Cold and wet days ahead?
It will be a warmer and wetter fall, but a colder, snowier winter, according to the National Weather Service's Climate Prediction Center. The outlook calls for fall temperatures to average above normal from September through November, with rainfa...
It will be a warmer and wetter fall, but a colder, snowier winter, according to the National Weather Service's Climate Prediction Center.
The outlook calls for fall temperatures to average above normal from September through November, with rainfall also above the long-term average. The report said trends and historical data suggest the northern Red River Valley and Devils Lake Basin will see the higher amounts of precipitation, especially in October and November.
"Seventy percent of the time, they depict the average conditions accurately," said Mark Ewens, meteorologist with the weather service office in Grand Forks.
"The intent is to show the general area where heavier precipitation is most likely, based on history. In that case, this model works very well."
The CPC said a rapid transition from El Niño to La Niña appears to be well under way. This rapid change in sea surface temperatures in the tropical Pacific Ocean is a significant factor in the CPC's forecasts. The preliminary outlook for December through February is based on the assumption that La Niña will indeed be established, meaning the Northern Plains will see a higher threat of above-normal precipitation.
"The general outlook is that should La Niña develop as expected, it will be colder than normal," Ewens said. "We'll know more when we take a look at the Pacific in another three months."
Ewens said temperatures should be milder through August, with rainfall more scattered. Fall temperatures will be 2 to 3 degrees above normal and September will start drier, Ewens said, with conditions turning stormy in late October and early November.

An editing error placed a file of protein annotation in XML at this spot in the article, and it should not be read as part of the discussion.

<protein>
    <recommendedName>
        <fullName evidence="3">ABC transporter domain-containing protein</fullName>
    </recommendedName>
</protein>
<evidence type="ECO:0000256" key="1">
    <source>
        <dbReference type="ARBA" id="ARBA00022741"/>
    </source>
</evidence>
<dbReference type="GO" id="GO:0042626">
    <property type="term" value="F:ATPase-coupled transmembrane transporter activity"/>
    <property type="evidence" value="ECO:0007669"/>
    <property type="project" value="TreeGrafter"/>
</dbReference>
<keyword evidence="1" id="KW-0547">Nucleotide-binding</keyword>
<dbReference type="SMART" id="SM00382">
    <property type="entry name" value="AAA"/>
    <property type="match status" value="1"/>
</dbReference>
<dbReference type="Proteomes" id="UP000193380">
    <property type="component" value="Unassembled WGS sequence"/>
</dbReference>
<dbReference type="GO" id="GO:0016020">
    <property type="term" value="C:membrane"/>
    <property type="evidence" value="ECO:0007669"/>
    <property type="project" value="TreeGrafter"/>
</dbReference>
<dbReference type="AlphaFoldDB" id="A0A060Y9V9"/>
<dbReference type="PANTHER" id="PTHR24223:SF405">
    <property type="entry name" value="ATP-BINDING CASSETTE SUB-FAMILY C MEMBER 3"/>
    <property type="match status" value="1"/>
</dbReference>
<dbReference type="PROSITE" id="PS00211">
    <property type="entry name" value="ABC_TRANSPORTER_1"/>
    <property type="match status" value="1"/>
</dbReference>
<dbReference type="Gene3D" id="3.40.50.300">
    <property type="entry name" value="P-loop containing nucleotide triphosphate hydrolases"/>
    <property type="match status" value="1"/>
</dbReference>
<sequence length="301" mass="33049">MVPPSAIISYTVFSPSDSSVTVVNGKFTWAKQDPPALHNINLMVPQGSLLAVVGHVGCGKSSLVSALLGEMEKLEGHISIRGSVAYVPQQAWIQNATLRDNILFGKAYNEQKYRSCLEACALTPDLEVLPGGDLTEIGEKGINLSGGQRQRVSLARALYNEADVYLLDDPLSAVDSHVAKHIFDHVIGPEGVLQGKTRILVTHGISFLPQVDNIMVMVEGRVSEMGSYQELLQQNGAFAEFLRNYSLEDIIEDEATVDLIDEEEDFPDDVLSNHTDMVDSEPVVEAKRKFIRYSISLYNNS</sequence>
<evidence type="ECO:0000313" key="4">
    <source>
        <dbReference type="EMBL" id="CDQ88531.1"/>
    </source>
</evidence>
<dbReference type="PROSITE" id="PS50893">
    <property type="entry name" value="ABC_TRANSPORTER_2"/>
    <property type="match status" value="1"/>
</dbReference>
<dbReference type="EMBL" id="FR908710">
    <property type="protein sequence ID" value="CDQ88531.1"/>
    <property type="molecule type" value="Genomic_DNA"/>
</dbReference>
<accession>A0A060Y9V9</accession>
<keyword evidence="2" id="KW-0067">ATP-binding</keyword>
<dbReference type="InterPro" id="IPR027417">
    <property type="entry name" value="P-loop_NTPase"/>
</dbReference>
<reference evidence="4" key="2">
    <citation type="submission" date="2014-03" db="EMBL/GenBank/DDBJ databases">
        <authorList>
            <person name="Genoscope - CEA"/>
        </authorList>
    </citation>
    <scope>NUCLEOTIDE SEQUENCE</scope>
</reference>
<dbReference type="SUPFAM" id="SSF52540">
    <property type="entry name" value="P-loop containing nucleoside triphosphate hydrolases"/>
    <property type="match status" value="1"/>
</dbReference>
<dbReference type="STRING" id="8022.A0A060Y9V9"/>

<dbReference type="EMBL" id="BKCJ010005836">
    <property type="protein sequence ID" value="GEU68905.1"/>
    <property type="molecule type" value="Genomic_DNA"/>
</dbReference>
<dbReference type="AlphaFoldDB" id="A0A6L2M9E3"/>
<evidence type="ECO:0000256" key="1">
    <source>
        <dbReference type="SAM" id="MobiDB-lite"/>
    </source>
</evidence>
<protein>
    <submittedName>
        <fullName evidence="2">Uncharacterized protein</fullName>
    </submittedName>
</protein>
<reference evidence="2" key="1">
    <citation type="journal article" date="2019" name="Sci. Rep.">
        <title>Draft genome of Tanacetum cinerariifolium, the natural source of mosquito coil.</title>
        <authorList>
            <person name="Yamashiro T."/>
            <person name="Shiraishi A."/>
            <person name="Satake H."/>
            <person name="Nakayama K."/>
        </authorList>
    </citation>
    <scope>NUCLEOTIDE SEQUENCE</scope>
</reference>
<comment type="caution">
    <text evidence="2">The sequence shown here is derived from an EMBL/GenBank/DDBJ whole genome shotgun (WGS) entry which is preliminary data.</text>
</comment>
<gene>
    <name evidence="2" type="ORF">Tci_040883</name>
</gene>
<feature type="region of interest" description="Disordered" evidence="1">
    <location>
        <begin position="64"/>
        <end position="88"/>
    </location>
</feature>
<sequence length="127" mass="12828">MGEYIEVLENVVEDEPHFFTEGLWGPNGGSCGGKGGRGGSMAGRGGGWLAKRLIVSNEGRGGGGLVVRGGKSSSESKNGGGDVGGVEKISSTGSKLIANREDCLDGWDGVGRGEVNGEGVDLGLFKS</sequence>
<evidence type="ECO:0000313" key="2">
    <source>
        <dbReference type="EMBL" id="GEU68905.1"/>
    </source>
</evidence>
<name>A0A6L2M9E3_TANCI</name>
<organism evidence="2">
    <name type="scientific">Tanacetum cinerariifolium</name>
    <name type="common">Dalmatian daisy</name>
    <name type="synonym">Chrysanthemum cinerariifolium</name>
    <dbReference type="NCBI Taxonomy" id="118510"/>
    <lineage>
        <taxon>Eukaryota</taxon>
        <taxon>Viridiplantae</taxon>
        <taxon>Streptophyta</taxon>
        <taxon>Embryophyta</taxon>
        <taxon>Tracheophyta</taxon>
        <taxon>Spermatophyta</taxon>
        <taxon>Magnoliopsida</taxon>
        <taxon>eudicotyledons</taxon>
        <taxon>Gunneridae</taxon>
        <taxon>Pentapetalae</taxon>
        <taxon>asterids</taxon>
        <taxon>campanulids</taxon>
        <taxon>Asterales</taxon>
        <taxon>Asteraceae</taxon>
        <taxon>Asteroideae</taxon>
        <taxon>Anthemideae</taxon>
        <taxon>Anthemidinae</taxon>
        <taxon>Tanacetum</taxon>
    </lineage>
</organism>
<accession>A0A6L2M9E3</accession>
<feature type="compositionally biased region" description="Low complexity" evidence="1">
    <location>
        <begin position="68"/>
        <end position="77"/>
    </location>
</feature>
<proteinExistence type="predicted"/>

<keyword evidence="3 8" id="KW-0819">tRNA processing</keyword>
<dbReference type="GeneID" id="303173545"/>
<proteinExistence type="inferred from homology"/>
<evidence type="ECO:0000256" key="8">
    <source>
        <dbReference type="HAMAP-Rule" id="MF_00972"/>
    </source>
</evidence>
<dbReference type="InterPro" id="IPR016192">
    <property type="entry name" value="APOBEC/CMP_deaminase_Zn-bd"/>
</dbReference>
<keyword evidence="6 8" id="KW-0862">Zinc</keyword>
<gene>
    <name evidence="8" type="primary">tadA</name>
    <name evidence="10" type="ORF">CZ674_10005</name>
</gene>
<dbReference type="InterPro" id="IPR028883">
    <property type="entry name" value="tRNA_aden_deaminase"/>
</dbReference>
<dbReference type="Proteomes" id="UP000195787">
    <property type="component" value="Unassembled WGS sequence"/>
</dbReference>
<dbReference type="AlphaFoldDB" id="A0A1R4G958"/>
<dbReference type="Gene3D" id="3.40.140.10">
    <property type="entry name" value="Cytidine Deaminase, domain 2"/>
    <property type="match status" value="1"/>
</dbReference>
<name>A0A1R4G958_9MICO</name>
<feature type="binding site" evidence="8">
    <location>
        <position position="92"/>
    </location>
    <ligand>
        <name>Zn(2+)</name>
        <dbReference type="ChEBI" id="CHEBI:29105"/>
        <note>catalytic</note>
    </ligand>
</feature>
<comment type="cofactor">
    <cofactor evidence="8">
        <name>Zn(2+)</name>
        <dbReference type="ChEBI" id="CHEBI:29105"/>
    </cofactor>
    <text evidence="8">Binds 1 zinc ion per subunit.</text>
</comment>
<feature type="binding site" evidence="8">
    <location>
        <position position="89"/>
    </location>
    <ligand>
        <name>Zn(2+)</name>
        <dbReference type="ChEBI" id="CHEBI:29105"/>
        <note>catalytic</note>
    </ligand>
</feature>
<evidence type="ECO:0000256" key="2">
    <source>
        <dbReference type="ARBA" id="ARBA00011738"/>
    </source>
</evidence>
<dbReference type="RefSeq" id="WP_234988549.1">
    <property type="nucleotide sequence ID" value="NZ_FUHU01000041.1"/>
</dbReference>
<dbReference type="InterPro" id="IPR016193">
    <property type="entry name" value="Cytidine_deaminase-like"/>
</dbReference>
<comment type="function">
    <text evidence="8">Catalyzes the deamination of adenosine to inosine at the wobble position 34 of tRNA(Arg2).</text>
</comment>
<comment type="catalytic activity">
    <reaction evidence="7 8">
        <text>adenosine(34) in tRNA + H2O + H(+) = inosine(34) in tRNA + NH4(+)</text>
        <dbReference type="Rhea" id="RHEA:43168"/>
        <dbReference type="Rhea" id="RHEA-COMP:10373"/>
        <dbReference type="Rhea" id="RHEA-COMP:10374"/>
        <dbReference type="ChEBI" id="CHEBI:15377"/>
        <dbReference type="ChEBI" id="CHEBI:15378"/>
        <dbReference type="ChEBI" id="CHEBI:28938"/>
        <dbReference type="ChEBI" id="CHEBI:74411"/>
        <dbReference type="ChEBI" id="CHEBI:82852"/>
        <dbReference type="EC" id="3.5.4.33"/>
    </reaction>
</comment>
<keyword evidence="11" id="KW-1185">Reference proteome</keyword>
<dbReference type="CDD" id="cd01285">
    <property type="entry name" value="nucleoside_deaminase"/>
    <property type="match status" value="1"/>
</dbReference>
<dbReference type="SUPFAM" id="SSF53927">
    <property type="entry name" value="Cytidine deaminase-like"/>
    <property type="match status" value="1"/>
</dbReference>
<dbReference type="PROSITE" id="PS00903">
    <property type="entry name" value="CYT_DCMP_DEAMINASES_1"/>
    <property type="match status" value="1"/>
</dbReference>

Last fall, an El Niño was predicted, meaning milder temperatures and below normal precipitation. Yet, residents may choose to remember only the 25.1 inches of snow from Blizzard Alvin over the Christmas holiday. That storm and two other systems in January accounted for about 35 of the 40 total inches of snow Grand Forks received all winter.
Ewens said the reason was an intra-seasonal wave called arctic oscillation, which modulates weather in the Northern Plains.
"That blizzard was such a freak kind of event," Ewens said. "Arctic oscillation drove or provided the cold air typically missing during El Niño, which had so much moisture at that time, and that's unusual for El Niño."
So, what are the odds of a repeat of Blizzard Alvin this Christmas?
"Pretty slim," Ewens said. "But I've learned in 36 years to never say never because it will come back and bite you."
Reach Johnson at (701) 780-1262; (800) 477-6572, ext. 262; or send e-mail to firstname.lastname@example.org .